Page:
A Forgotten Botanist’s Stunning 19th-Century Manuscript Is Now Online
It is considered one of the most comprehensive works on Cuba’s flora during the colonial period.
After the death of her husband Charles in 1817, an American woman named Nancy Anne Kingsbury Wollstonecraft moved to the Cuban province of Matanzas and began studying the island’s plant life. In the mid-1820s, she compiled that research into a stunning and extensive manuscript entitled Specimens of the Plants and Fruits of the Island of Cuba. Nearly two centuries after her own death in 1828, her work has been digitized and made available for download at the HathiTrust digital library, by way of Cornell University’s Library Division of Rare and Manuscript Collections.
Specimens of the Plants and Fruits of the Island of Cuba is considered one of the most comprehensive works on Cuba’s plant life during the colonial period. “Its significance lies in the fact that it appears to be one of the earliest known botanical documents containing illustrations of Cuban flora,” writes Anne Sauer, the Stephen E. and Evalyn Milman Director of the RMC, in an email. “That it was also made by a relatively unknown, but clearly well-educated and dedicated female amateur botanist, is also extremely important.”
The watercolor illustrations of plants were all done by Wollstonecraft and include an analysis of the plant and its biology. According to the Cuban historian and author Emilio Cueto, who gave a presentation on the manuscript in November 2018, only 145 illustrations had been done of plants in Cuba at this point in history. Wollstonecraft was responsible for at least 124.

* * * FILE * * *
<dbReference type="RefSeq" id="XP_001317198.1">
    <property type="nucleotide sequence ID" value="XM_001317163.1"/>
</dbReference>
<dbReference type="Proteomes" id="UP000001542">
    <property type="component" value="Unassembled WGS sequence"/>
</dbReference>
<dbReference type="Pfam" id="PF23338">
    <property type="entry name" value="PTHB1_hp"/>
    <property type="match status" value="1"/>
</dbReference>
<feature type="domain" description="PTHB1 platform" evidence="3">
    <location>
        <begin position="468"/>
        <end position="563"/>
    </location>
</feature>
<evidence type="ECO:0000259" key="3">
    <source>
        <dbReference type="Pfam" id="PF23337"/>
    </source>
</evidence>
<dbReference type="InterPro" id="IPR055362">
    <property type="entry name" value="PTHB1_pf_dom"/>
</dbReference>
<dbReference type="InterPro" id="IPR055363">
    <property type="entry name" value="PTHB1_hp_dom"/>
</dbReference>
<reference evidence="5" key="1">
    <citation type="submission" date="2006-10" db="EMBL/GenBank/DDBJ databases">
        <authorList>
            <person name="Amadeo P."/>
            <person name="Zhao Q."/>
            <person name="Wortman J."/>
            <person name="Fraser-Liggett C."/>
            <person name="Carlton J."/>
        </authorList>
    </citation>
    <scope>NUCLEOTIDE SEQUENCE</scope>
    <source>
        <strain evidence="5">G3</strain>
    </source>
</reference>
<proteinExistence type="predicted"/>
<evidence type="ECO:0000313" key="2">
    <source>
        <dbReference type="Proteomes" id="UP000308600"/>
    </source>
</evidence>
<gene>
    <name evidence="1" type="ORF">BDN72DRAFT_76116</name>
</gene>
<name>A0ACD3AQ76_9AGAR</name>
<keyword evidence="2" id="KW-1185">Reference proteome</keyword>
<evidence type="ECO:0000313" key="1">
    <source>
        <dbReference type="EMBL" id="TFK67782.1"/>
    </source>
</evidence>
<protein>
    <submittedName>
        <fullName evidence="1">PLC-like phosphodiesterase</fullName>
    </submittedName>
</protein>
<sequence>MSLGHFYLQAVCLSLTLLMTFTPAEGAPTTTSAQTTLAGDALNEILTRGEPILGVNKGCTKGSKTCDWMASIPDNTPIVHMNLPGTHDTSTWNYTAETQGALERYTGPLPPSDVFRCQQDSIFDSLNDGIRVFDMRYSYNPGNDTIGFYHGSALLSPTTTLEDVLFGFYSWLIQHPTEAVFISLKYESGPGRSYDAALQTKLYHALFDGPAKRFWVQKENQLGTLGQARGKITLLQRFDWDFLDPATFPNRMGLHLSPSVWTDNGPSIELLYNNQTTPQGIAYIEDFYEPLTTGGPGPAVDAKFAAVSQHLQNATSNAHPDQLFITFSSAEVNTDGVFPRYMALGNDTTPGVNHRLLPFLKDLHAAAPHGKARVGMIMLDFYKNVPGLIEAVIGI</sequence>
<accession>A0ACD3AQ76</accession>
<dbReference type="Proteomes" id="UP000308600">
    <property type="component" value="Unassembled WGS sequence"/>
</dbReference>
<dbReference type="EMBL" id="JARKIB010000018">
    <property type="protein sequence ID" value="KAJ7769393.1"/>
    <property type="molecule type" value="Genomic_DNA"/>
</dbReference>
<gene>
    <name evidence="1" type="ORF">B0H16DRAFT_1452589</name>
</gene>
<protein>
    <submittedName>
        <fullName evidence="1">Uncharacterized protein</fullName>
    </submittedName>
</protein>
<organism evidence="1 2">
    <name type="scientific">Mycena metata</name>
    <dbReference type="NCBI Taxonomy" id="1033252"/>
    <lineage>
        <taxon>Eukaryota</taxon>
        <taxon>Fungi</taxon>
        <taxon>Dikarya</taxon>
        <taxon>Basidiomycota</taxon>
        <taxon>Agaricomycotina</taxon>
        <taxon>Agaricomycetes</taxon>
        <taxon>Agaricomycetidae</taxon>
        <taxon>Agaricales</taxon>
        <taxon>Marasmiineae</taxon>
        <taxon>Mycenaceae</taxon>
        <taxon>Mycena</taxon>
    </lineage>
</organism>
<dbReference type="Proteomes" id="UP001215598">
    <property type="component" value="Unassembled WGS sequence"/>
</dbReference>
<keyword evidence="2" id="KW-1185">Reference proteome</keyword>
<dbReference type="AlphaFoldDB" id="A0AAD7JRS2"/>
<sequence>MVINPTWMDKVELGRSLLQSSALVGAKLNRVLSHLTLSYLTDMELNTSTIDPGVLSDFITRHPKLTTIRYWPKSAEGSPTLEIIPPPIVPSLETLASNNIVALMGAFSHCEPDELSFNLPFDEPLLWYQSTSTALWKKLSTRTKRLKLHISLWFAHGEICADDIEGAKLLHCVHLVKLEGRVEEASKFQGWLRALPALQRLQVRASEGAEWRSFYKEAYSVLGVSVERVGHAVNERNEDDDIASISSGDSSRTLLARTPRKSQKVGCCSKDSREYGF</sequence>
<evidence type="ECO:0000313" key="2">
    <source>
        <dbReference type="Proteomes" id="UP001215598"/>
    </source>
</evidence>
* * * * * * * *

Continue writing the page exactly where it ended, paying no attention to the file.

Unfortunately, Wollstonecraft died just months after sending her manuscript to publishers in New York. However, she did see some of her other writings make it to print.
Under the pseudonym D’Anville, she published two letters detailing her exploration of Cuba’s ecology. In one correspondence entitled Letters from Cuba No. II, published in the spring of 1826 in Boston Monthly Magazine, she describes the array of stalactites hanging in the caves she visited, along with the “fine, full, deep, green foliage” that made up the countryside.
Wollstonecraft, who was Mary Wollstonecraft’s sister-in-law and Mary Shelley’s aunt, wasn’t just a champion of natural history, but also fought for the betterment of women’s rights.
Using the same pseudonym, Wollstonecraft wrote The Natural Rights of Women, published a year before her letters in the same magazine. She calls for improvements to the American educational system and stresses that more opportunities need to be created for young girls to study literature and sciences:
“Ladies are no longer afraid, nor ashamed to be acquainted with history, with geography, with natural history, or with whatever has a tendency to enlarge their views, strengthen their understanding, improve their taste, or amend their heart.”
Around 220 pages of text along with 121 watercolor images can be viewed through the digital library. The manuscript appears to be missing 24 visuals, though it is unclear whether they have been lost, or were simply never created by Wollstonecraft in the first place.
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